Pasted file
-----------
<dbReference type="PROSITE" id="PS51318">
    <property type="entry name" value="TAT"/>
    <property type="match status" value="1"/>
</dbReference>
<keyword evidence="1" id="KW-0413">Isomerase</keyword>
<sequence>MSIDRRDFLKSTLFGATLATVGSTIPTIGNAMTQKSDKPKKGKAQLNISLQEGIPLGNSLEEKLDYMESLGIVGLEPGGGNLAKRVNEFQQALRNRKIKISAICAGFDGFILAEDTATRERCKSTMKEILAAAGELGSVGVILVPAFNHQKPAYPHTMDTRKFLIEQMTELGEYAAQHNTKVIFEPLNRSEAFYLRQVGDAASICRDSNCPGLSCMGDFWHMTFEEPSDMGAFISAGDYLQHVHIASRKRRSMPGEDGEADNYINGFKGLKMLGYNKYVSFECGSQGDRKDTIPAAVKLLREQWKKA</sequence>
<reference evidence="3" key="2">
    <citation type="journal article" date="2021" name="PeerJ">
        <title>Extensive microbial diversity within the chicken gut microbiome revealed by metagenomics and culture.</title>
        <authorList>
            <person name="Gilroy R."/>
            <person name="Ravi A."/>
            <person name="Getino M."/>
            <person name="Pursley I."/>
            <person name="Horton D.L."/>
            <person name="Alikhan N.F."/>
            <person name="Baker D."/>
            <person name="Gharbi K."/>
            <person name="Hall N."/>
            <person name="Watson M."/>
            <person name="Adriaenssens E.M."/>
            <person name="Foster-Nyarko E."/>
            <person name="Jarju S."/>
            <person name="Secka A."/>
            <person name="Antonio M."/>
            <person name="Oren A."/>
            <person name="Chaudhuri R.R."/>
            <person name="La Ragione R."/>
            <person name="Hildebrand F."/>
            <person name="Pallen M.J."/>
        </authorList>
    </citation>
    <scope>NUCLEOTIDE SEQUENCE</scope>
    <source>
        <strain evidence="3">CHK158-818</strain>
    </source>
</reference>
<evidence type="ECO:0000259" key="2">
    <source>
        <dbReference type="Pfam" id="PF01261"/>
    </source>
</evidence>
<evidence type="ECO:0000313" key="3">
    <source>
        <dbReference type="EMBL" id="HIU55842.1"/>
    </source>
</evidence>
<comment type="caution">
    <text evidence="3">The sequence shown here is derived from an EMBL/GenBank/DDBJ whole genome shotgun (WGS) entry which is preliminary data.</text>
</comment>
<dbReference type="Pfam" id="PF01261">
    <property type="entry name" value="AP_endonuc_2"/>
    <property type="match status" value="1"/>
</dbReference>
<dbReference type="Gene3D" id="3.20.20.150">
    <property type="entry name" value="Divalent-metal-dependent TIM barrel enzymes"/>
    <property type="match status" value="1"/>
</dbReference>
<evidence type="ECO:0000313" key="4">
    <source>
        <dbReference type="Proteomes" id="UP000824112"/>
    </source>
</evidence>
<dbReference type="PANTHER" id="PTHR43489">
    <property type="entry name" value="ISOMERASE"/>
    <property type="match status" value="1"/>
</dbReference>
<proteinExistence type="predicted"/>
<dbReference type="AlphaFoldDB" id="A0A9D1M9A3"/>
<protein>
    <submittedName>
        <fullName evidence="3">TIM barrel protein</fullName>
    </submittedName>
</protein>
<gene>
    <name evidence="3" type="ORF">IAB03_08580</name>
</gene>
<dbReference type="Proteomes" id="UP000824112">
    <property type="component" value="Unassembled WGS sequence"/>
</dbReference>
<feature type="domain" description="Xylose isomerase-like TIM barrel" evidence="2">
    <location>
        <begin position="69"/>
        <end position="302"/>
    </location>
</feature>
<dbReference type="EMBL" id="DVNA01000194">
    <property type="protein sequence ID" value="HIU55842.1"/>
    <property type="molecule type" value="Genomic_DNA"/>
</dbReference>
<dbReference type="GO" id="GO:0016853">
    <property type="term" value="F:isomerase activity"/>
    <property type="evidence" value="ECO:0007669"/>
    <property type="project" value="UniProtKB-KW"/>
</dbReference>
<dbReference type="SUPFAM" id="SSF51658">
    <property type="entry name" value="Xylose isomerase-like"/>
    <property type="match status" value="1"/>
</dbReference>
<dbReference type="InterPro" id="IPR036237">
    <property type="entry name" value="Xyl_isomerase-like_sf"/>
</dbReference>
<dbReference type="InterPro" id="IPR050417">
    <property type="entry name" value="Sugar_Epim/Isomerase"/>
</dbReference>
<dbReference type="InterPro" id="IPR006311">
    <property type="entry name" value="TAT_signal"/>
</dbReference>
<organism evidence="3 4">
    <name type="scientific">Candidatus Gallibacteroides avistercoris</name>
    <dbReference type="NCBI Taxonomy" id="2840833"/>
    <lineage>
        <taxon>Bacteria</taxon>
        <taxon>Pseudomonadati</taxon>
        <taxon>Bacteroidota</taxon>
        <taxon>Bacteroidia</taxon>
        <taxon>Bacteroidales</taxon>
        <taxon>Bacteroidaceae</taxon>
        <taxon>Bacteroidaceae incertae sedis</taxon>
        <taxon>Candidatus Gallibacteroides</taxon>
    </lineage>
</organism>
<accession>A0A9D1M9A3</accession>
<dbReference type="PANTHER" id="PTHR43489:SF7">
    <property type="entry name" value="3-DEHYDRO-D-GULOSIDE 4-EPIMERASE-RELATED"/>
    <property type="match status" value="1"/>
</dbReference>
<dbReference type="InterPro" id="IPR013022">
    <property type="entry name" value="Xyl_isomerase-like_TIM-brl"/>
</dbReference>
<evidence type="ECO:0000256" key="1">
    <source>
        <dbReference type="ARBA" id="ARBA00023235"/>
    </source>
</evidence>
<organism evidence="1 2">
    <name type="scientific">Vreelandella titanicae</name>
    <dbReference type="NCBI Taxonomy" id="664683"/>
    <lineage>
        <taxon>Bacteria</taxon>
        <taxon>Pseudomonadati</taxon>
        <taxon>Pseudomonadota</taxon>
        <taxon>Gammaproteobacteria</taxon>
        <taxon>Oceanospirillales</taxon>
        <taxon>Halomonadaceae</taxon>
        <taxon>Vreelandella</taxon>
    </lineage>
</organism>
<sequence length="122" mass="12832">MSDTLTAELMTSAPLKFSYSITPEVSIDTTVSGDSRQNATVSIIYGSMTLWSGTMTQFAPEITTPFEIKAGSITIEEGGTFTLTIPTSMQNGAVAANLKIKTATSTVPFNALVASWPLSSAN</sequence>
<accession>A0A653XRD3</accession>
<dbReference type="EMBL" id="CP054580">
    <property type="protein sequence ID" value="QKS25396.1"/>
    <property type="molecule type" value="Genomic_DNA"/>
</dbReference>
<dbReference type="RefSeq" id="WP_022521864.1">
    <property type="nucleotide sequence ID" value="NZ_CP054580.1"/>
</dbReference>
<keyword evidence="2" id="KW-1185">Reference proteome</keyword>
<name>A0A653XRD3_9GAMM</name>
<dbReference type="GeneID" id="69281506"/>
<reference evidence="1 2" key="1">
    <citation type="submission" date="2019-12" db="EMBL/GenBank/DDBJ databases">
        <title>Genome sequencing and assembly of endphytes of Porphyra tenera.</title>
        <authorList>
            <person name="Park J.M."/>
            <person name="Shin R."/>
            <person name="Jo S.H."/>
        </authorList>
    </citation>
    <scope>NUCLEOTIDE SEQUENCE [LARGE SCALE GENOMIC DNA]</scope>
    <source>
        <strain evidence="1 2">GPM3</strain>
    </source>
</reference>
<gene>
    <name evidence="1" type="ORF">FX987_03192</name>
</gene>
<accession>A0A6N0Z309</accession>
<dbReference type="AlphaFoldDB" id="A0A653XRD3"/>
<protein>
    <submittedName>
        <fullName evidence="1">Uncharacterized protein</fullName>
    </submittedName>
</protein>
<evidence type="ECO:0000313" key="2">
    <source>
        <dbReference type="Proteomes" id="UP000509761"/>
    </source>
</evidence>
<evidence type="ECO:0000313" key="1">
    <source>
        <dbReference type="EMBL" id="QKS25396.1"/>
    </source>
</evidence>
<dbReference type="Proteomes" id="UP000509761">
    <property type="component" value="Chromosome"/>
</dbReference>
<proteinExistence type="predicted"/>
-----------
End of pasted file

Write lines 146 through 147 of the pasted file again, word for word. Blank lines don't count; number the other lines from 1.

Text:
        <taxon>Vreelandella</taxon>
    </lineage>